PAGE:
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The Aid 'Darlings' and 'Orphans' of the Great Lakes Region in Africa


  • Stefaan Marysse
  • An Ansoms
  • Danny Cassimon


This paper looks at the developmental consequences of aid flows on the Great Lakes region in Africa. Our main hypothesis is that political considerations and donor coordination problems still play an important role in directing aid and is much less dependent on objective criteria such as the need for aid or good governance. The region of the Great Lakes in Africa is a good illustration of the 'darlings' versus 'orphans' policy of official development assistance (ODA). Departing somewhat from the dominant pessimist stance on the effectiveness of aid in sub-Sahara Africa we will try to show that overall, the costs of exclusion of certain countries from aid are detrimental for human development. In order to avoid this inclusion/exclusion pattern of aid, a regional donor approach should overarch the dominant country by country donor policy. Cet article essaie d'analyser les conséquences des flux d'aide sur le développement de trois pays dans la région des Grands Lacs d'Afrique. Les considérations politiques et les problèmes de coordination entre bailleurs de fonds mènent à un traitement différencié de la part de la communauté internationale. Ce traitement différencié est une illustration parfaite de la thèse sur l'exclusion/inclusion de certains pays de l'aide internationale. Les conséquences de cette politique, loin d'être le produit d'une rationalité d'aide basé sur les besoins d'aide ou les mérites de gouvernance des pays dépendants, peuvent avoir des effets néfastes en termes de développement.

Suggested Citation

  • Stefaan Marysse & An Ansoms & Danny Cassimon, 2007. "The Aid 'Darlings' and 'Orphans' of the Great Lakes Region in Africa," The European Journal of Development Research, Taylor and Francis Journals, vol. 19(3), pages 433-458.
  • Handle: RePEc:taf:eurjdr:v:19:y:2007:i:3:p:433-458
    DOI: 10.1080/09578810701504453

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    References listed on IDEAS

    1. Berthelemy, Jean-Claude & Tichit, Ariane, 2004. "Bilateral donors' aid allocation decisions--a three-dimensional panel analysis," International Review of Economics & Finance, Elsevier, vol. 13(3), pages 253-274.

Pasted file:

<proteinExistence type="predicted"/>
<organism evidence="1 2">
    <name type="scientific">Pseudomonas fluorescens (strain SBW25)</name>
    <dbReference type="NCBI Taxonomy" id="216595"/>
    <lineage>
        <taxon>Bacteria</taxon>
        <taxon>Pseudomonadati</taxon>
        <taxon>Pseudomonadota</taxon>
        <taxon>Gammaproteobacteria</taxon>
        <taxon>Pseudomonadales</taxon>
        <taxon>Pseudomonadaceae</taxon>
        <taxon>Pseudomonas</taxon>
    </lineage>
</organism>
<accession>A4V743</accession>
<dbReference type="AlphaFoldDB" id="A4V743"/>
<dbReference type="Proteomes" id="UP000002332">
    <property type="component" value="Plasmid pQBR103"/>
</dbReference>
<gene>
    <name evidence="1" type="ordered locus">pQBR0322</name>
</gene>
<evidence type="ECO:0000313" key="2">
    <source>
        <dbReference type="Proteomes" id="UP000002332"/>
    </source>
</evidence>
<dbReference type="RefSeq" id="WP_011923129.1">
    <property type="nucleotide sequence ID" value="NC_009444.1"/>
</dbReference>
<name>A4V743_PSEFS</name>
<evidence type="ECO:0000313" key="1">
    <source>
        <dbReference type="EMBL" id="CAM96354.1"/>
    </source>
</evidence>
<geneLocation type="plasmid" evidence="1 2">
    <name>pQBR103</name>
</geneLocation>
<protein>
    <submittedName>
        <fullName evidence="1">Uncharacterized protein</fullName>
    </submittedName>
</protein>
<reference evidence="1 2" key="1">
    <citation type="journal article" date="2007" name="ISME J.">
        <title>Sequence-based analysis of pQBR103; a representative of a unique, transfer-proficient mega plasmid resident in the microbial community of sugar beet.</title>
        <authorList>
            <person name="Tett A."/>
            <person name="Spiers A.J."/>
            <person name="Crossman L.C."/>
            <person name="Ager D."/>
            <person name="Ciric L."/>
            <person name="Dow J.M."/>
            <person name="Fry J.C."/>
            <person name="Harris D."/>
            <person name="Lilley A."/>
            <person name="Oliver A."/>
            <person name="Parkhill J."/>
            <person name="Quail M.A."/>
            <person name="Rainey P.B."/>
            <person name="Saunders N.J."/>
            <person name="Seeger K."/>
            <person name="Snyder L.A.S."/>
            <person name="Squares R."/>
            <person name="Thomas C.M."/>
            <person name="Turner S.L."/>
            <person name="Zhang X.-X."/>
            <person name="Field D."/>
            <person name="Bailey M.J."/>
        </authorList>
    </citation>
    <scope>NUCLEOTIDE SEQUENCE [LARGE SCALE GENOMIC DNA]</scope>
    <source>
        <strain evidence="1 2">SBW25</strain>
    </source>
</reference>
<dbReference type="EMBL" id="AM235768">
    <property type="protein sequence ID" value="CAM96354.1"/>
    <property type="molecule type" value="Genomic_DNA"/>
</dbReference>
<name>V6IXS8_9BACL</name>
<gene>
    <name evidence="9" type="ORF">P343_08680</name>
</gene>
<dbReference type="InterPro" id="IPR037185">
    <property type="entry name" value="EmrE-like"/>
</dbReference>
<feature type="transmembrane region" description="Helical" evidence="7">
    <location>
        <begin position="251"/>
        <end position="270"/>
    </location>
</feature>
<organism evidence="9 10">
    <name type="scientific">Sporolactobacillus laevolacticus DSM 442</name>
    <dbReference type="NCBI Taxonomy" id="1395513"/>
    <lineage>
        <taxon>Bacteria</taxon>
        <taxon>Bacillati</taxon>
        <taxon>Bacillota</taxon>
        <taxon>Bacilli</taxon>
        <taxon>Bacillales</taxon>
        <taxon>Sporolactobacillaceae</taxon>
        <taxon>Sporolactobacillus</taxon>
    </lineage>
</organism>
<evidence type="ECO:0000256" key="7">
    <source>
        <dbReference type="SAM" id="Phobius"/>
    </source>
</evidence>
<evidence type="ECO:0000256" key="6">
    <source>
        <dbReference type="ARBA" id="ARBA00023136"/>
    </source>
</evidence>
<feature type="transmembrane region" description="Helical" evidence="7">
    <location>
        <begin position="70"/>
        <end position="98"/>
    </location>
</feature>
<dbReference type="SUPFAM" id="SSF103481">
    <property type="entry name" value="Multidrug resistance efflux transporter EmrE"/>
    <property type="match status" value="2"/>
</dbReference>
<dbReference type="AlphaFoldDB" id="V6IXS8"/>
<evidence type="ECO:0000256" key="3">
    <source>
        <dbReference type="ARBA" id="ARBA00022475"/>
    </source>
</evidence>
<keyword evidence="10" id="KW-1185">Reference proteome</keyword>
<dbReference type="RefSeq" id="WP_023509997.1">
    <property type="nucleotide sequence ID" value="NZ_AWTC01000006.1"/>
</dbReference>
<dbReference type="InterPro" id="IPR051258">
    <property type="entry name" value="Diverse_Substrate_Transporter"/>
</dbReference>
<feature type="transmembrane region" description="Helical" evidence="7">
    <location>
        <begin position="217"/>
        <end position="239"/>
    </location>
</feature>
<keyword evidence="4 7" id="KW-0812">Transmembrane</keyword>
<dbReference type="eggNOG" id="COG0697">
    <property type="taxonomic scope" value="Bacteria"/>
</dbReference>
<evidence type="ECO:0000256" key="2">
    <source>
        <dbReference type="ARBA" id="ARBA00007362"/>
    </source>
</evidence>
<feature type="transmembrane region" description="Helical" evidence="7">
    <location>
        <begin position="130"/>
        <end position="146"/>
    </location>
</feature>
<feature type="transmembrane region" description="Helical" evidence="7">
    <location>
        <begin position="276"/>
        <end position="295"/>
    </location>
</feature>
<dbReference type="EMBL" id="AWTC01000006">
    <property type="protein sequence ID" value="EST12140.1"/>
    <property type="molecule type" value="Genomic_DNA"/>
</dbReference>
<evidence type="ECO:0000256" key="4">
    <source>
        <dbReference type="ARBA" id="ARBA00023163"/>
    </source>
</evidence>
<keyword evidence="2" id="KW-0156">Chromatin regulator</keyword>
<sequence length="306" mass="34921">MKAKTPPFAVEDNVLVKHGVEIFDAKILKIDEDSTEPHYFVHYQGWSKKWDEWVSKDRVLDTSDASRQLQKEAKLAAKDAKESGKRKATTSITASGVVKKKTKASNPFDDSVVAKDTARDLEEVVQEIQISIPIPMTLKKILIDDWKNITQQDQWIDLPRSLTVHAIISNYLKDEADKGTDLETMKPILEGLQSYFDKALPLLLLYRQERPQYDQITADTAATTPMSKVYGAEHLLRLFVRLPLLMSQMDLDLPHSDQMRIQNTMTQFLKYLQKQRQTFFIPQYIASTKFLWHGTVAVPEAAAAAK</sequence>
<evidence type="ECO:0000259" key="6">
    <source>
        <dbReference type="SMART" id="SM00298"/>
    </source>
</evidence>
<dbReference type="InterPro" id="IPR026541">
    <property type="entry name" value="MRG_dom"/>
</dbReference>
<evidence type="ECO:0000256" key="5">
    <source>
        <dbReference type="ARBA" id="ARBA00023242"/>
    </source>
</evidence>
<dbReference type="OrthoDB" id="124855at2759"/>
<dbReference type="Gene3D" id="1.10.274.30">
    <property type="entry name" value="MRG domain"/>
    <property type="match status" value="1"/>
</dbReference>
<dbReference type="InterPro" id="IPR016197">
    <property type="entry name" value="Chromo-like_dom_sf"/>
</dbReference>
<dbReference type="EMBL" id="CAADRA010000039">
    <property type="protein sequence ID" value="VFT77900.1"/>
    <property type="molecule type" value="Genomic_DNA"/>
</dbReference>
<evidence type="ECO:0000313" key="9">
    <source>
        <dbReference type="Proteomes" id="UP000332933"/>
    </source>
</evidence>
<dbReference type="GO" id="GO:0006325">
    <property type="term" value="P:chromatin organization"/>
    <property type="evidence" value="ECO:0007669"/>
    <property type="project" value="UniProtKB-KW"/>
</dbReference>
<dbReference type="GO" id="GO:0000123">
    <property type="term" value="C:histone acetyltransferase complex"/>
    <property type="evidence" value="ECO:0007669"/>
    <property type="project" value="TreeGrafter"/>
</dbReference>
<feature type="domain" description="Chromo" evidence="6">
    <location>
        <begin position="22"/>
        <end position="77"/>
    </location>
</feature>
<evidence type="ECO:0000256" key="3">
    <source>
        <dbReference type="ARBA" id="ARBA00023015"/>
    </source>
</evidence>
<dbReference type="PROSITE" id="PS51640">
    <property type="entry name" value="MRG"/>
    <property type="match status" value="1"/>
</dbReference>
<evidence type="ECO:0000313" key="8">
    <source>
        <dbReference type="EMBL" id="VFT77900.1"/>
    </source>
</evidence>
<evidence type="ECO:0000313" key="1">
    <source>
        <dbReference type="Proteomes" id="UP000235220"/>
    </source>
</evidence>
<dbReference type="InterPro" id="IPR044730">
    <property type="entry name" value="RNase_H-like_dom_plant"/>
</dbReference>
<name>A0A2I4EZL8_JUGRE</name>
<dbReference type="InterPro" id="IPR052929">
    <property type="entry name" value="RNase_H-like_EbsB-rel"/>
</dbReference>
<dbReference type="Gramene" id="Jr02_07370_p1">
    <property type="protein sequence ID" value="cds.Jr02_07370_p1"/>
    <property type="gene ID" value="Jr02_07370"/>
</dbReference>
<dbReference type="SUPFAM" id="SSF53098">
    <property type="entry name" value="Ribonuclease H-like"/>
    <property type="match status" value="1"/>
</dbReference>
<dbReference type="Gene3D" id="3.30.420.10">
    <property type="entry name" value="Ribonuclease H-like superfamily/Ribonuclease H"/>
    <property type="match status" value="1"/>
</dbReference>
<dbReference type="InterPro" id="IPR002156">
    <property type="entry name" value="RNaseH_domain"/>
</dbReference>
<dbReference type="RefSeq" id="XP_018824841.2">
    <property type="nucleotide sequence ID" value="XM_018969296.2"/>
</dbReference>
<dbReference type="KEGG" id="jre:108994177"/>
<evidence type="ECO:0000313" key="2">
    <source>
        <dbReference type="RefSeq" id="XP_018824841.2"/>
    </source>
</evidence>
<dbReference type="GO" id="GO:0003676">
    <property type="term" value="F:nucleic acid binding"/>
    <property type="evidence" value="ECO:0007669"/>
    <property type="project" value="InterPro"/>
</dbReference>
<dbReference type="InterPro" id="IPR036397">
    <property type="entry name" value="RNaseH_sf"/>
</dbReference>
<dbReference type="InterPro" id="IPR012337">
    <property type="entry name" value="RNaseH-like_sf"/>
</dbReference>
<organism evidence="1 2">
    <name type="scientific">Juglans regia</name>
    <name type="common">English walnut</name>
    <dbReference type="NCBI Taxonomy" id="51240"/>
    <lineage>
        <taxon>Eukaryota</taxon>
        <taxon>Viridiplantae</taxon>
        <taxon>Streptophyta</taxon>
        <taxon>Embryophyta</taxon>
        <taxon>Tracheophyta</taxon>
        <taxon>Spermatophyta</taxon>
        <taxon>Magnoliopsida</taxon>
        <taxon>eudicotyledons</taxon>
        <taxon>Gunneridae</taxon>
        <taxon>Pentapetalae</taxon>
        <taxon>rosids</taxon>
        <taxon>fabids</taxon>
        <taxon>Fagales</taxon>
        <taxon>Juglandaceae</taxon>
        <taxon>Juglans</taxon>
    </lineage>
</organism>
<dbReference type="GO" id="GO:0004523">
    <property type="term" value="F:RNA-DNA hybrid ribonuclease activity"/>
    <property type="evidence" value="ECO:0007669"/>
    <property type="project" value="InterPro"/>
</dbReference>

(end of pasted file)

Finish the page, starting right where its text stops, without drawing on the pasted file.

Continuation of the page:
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    Cited by:

    1. Ronald B. Davies & Stephan Klasen, 2013. "Of Donor Coordination, Free-Riding, Darlings, and Orphans: The Dependence of Bilateral Aid on Other Bilateral Giving," CESifo Working Paper Series 4177, CESifo Group Munich.
    2. Danny Cassimon & Dennis Essers & Karel Verbeke, 2016. "The changing face of Rwanda's public debt," BeFinD Working Papers 0114, University of Namur, Department of Economics.
    3. Takeuchi, Shinichi, 2011. "Gacaca and DDR:The Disputable Record of State-Building in Rwanda," Working Papers 32, JICA Research Institute.
    4. Diemel, J.A. & Cuvelier, J., 2015. "Explaining the uneven distribution of conflict-mineral policy implementation in the Democratic Republic of the Congo: The role of the Katanga policy network (2009–2011)," Resources Policy, Elsevier, vol. 46(P2), pages 151-160.
    5. Emmanuel Frot & Javier Santiso, 2011. "Herding in Aid Allocation," Kyklos, Wiley Blackwell, vol. 64(1), pages 54-74, February.
    6. repec:taf:jdevst:v:52:y:2016:i:9:p:1372-1387 is not listed on IDEAS
    7. Curtis, Devon E. A., 2014. "Local agency, development assistance and the legacies of rebellion in Burundi and Rwanda," WIDER Working Paper Series 128, World Institute for Development Economic Research (UNU-WIDER).
    8. An Ansoms & Donatella Rostagno, 2012. "Rwanda's Vision 2020 halfway through: what the eye does not see," Review of African Political Economy, Taylor & Francis Journals, vol. 39(133), pages 427-450, September.
    9. Hackenesch, Christine, 2015. "It’s Domestic Politics, Stupid! EU Democracy Promotion Strategies Meet African Dominant Party Regimes," World Development, Elsevier, vol. 75(C), pages 85-96.
    10. Leo de Haan, 2010. "Perspectives on African Studies and Development in Sub-Saharan Africa," Africa Spectrum, Institute of African Affairs, GIGA German Institute of Global and Area Studies, Hamburg, vol. 45(1), pages 95-116.

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